Department of Homeland Security Secretary John Kelly did such an efficient job implementing Donald Trump’s anti-immigration agenda that he’s getting promoted. Trump announced in a surprise tweet Friday afternoon that Kelly will replace Reince Priebus as White House chief of staff.
“John has done a spectacular job at Homeland Security,” Trump tweeted. “He has been a true star of my Administration.”
Indeed, in the last six months, Kelly has turned the DHS into one of the most productive arms of the Trump administration. Kelly managed to translate much of Trump’s brazen anti-immigrant campaign rhetoric into actual policy. And if the numbers are any indication, Kelly has certainly flourished. Arrests since Trump took office in February increased by 40 percent over the prior year. But perhaps more important than the numbers is Kelly’s impact on immigrant communities, where apprehension and fear now reign.
Here’s a roundup of the key policy changes that Kelly has ushered in, in just six months on the job:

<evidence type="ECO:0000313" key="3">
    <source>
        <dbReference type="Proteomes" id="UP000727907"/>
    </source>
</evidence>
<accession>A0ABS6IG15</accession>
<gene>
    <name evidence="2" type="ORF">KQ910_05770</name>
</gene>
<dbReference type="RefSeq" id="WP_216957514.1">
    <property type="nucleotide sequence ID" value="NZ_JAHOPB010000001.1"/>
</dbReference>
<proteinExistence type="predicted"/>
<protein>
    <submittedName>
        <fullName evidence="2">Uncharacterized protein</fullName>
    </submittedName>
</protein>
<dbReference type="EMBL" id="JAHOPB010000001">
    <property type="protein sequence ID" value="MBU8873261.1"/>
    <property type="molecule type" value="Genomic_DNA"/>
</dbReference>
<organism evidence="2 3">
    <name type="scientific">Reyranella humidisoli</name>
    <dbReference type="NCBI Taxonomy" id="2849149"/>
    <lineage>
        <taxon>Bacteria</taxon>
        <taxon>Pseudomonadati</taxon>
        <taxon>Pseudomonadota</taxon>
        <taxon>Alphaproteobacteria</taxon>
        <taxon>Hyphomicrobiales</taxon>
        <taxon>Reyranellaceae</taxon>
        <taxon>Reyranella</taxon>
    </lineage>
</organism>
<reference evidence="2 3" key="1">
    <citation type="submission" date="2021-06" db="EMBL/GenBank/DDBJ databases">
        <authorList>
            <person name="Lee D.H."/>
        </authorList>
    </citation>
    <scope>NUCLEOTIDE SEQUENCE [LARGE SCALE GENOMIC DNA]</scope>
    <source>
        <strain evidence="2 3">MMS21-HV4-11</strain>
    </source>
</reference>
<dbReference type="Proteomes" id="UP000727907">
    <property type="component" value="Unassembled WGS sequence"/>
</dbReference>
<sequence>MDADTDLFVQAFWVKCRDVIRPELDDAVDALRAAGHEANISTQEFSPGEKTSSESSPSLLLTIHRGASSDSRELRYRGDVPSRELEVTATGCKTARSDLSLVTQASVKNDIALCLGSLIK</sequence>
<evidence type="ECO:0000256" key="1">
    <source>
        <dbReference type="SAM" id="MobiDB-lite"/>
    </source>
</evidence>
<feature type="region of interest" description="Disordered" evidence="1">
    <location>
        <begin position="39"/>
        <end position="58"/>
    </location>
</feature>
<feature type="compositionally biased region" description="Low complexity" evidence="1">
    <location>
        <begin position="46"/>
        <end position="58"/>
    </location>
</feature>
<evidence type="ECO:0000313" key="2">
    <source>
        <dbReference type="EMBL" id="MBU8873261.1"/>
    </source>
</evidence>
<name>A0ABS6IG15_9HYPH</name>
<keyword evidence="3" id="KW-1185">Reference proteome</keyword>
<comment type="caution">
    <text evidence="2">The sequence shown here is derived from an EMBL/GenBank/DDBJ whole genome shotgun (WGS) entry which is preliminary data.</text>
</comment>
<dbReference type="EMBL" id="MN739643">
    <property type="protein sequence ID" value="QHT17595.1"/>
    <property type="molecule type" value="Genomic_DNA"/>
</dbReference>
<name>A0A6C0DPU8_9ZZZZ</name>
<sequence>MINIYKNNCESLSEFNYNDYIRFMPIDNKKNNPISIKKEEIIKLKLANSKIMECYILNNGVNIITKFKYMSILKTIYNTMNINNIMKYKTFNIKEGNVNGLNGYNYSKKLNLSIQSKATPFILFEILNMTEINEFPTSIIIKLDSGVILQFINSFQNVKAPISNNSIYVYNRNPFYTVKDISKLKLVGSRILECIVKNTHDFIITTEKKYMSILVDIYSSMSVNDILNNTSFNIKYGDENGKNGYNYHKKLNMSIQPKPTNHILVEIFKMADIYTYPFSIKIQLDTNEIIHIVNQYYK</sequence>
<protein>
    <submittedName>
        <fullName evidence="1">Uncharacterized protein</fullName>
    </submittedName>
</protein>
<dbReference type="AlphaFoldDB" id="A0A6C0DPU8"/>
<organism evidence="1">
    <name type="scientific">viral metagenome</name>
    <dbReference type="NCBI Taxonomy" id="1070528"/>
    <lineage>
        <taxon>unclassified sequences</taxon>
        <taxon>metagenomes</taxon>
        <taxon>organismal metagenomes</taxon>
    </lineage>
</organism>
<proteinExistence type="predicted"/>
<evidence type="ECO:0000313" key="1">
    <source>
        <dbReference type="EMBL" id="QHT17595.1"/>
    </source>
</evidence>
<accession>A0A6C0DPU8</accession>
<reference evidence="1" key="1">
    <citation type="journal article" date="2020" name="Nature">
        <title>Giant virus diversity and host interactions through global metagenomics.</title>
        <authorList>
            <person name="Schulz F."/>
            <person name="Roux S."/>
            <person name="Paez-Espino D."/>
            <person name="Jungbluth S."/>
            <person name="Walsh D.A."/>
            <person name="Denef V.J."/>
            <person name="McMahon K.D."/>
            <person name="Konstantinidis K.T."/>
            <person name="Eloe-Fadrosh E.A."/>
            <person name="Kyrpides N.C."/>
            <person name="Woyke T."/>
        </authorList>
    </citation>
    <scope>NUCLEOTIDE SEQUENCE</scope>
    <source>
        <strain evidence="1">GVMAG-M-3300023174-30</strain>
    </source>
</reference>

1) Ending prosecutorial discretion for undocumented immigrants.
In a sweeping February memo, Kelly did away with the Obama-era policy of prioritizing the deportation of those who’d been convicted of serious crimes. On paper (if not always in practice), the Obama administration directed immigration agents to focus their energy on those who’d been convicted of serious crimes and to largely leave alone those who’d been convicted of no crimes. In February, Kelly wrote: “Unless otherwise directed, Department personnel may initiate enforcement actions against removable aliens encountered during the performance of their official duties.” Translation: Every undocumented and deportable immigrant would now be fair game.
Gone are the tiers of enforcement that the Obama administration put forth. Even as Trump himself says that he wants to rid the country of the “rapists” and “murderers” among the immigrant population, Kelly has pursued a policy that targets all undocumented immigrants. Kelly’s policy effectively blurs the line between who is an “immigrant” and who is a “criminal”—despite what Trump says. On a practical level, immigration agents no longer have to think carefully about whether an undocumented immigrant they come across is a priority, because anyone who’s undocumented can go. As a result, those with no criminal records or those with the most minor of infractions are as much at risk as those with serious convictions.